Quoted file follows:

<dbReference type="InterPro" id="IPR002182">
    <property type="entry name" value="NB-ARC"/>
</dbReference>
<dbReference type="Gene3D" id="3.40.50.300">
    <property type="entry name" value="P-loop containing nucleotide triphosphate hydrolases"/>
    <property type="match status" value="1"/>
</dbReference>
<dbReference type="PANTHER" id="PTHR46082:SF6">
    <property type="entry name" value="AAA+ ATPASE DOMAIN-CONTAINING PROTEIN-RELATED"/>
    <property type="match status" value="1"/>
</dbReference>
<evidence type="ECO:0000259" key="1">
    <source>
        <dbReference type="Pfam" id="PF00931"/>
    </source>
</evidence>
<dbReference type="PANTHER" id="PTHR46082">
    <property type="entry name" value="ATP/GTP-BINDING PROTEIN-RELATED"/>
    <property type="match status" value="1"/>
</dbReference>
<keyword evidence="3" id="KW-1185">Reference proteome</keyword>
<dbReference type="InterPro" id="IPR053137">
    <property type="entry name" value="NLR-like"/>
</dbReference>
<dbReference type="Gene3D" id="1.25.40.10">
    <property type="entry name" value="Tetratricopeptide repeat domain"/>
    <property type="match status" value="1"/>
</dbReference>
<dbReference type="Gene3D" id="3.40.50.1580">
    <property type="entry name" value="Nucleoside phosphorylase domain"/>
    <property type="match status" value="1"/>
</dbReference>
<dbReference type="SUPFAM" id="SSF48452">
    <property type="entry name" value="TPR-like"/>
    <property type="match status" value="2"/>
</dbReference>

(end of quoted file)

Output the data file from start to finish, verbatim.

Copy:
<dbReference type="InterPro" id="IPR002182">
    <property type="entry name" value="NB-ARC"/>
</dbReference>
<dbReference type="Gene3D" id="3.40.50.300">
    <property type="entry name" value="P-loop containing nucleotide triphosphate hydrolases"/>
    <property type="match status" value="1"/>
</dbReference>
<dbReference type="PANTHER" id="PTHR46082:SF6">
    <property type="entry name" value="AAA+ ATPASE DOMAIN-CONTAINING PROTEIN-RELATED"/>
    <property type="match status" value="1"/>
</dbReference>
<evidence type="ECO:0000259" key="1">
    <source>
        <dbReference type="Pfam" id="PF00931"/>
    </source>
</evidence>
<dbReference type="PANTHER" id="PTHR46082">
    <property type="entry name" value="ATP/GTP-BINDING PROTEIN-RELATED"/>
    <property type="match status" value="1"/>
</dbReference>
<keyword evidence="3" id="KW-1185">Reference proteome</keyword>
<dbReference type="InterPro" id="IPR053137">
    <property type="entry name" value="NLR-like"/>
</dbReference>
<dbReference type="Gene3D" id="1.25.40.10">
    <property type="entry name" value="Tetratricopeptide repeat domain"/>
    <property type="match status" value="1"/>
</dbReference>
<dbReference type="Gene3D" id="3.40.50.1580">
    <property type="entry name" value="Nucleoside phosphorylase domain"/>
    <property type="match status" value="1"/>
</dbReference>
<dbReference type="SUPFAM" id="SSF48452">
    <property type="entry name" value="TPR-like"/>
    <property type="match status" value="2"/>
</dbReference>